ALTON - The Alton Public Works staff members are closely watching a Muscle Wall constructed across from Ardent Mills and in front of Morrison’s in Downtown Alton.

So far, the wall is working and doing what it is supposed to do: holding back the flood water, Alton Public Works Director Bob Barnhart said.

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Barnhart said the projected crest now by the U.S. Geological Service is 35.0 for Alton at 1 p.m. on Friday, May 5. The listing now shows the crest is at 33.99 as of 2 p.m. Thursday, May 4. Flood stage is 21 feet. Major flooding in Alton is set at 34 feet, so it should top that today sometime.

The projection of 35.0 feet on Friday would position this flood crest in Alton as the sixth highest in history. The largest historic crest is 42.72 feet on Aug. 1, 1993. Other top readings are 36.90 on June 18, 1844, 36.89 feet on April 28, 1973, 35.80 feet on Jan. 1, 2016, and 35.10 feet on May 22, 1995.

The 33.99 feet crest tops 34.20 crest on Oct. 9, 1986, to rank No. 7 in history. Three were crests of 33.2 feet on May 1, 1983, 33.08 feet on June 30, 2008, and 32.44 feet on Dec. 8, 1982.

“As long as we can keep up with the seepage of the backside of the wall we should be in good shape,” Barnhart said. “We are going to continue to do things the way we have in the past few years. The only difference is we separated the sanitary sewer system and have different locations to be concerned with. We try to discharge water over the wall and stay ahead of the water that seeps in the backside.”

Morrison’s, the building at the end of State Street, still has some clearance on its floor and appears in good shape to date, Barnhart said.

Many of the Alton businesses are pumping water, but remain open.

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Barnhart’s Public Works’ staff has used a new Muscle Wall around the path of flooding. The new Muscle Wall started with assistance from 400 sandbags and 700 were in reserve from the start.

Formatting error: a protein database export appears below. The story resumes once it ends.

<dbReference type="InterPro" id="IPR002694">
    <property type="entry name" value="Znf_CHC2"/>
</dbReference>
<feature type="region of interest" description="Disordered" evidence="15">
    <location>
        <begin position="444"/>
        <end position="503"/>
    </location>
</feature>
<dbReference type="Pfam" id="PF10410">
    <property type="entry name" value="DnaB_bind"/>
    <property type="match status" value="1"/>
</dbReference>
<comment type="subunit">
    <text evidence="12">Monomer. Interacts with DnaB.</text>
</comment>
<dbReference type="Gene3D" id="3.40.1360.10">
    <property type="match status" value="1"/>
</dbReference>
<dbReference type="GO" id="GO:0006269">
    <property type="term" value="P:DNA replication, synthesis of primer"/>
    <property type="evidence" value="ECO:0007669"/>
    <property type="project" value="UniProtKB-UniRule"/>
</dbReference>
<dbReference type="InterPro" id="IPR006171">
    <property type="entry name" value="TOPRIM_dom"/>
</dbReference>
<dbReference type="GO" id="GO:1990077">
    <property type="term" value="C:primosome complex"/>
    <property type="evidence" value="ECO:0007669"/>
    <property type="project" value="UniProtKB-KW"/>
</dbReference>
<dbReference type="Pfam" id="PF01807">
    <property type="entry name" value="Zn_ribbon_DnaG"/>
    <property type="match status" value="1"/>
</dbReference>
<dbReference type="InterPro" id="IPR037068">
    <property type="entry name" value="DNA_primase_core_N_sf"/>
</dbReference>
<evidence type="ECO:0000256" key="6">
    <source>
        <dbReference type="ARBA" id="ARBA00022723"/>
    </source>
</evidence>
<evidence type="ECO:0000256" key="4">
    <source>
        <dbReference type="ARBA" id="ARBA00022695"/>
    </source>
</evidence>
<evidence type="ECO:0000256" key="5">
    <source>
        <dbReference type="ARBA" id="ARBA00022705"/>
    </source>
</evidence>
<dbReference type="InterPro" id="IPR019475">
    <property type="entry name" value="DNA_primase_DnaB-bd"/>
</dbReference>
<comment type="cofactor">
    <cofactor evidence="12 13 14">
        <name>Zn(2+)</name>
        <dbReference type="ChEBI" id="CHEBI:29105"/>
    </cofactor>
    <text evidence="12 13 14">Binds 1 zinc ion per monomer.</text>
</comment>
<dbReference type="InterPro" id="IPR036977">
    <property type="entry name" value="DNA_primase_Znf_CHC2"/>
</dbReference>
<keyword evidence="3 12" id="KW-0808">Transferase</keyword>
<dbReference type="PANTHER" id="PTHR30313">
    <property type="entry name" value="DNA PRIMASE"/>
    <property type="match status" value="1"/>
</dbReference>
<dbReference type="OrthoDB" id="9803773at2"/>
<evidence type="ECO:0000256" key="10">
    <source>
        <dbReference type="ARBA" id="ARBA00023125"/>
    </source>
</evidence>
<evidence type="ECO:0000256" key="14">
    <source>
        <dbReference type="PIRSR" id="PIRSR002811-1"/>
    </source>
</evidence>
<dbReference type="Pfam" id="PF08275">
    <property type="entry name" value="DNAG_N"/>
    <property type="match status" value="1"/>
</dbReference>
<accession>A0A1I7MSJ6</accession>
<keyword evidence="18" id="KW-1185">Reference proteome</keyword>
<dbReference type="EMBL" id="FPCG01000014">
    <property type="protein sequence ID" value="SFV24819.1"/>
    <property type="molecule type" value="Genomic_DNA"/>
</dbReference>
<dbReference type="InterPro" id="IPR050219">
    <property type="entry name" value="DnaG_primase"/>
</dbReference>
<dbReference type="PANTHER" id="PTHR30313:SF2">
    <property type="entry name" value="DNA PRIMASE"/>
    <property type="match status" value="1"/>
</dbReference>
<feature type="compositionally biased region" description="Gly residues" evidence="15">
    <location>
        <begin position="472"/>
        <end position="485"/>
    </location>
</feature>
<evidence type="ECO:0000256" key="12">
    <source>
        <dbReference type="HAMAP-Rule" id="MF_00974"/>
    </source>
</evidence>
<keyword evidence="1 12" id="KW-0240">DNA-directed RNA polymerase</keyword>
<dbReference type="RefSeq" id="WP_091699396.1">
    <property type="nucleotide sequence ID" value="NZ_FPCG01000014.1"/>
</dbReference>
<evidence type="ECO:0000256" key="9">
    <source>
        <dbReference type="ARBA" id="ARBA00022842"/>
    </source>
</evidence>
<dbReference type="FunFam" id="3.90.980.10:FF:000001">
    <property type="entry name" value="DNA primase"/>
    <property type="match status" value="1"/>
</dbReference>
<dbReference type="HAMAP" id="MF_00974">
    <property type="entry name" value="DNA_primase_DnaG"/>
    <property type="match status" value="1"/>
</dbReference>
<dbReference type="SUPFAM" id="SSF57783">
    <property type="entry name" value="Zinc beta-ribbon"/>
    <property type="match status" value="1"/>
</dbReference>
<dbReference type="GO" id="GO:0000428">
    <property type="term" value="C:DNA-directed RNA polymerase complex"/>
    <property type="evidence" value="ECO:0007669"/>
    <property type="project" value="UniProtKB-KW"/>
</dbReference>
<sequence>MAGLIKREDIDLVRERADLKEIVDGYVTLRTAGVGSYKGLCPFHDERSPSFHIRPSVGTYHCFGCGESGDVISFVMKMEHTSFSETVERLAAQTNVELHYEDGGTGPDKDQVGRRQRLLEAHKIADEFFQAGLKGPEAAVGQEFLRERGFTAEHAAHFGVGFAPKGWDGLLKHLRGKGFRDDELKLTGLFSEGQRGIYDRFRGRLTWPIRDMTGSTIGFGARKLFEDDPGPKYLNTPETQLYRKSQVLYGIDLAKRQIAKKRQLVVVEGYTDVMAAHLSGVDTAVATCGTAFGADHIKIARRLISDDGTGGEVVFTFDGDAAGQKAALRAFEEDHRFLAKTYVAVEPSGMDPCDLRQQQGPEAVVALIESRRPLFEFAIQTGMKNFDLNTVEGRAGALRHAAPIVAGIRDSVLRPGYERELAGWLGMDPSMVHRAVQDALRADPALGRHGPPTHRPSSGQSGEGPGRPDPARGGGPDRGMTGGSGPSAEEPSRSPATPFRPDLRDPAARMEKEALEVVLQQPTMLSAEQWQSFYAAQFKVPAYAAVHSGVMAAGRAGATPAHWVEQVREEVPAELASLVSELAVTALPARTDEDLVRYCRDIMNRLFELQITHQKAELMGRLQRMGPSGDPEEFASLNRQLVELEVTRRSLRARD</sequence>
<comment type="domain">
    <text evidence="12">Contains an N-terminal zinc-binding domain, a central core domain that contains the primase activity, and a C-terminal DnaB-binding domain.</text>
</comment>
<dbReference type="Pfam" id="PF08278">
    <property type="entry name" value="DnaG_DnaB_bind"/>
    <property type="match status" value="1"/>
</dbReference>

The Madison County Emergency Management Agency lent Alton its sandbagging machine and 1,000 sandbags were filled up.

The portable plastic barricades in the Muscle Wall are positioned in segments, much in the same fashion as side-by-side Lego blocks, Barnhart said. The cost of the wall is an estimated $100 a foot or $20,000 for all presently held by the city and are reusable.

The plastic barriers will not be effective against flooding rising above 36 feet, Barnhart said.

Concrete blocks and sandbags will then have to be utilized and may resemble what happened in December 2015 to January 2016 when the 1,000-long flood wall was constructed.

“We will monitor the elevations on the muscle wall and if we have to come in here and change our game plan and install Jersey barriers to increase the elevation of the wall, we will,” Barnhart said. “We constructed this away from buildings so we could get behind it if needed and build up. If things increase much more, we will have to begin building a wall down the alley of the CVB. Everything is going to plan right now. We will continue to watch the wall on a daily basis.”

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Related Video:

Alton Continues to Battle Record Flood Levels

Aerial Coverage of the Flood Wall Expansion & Downtown Area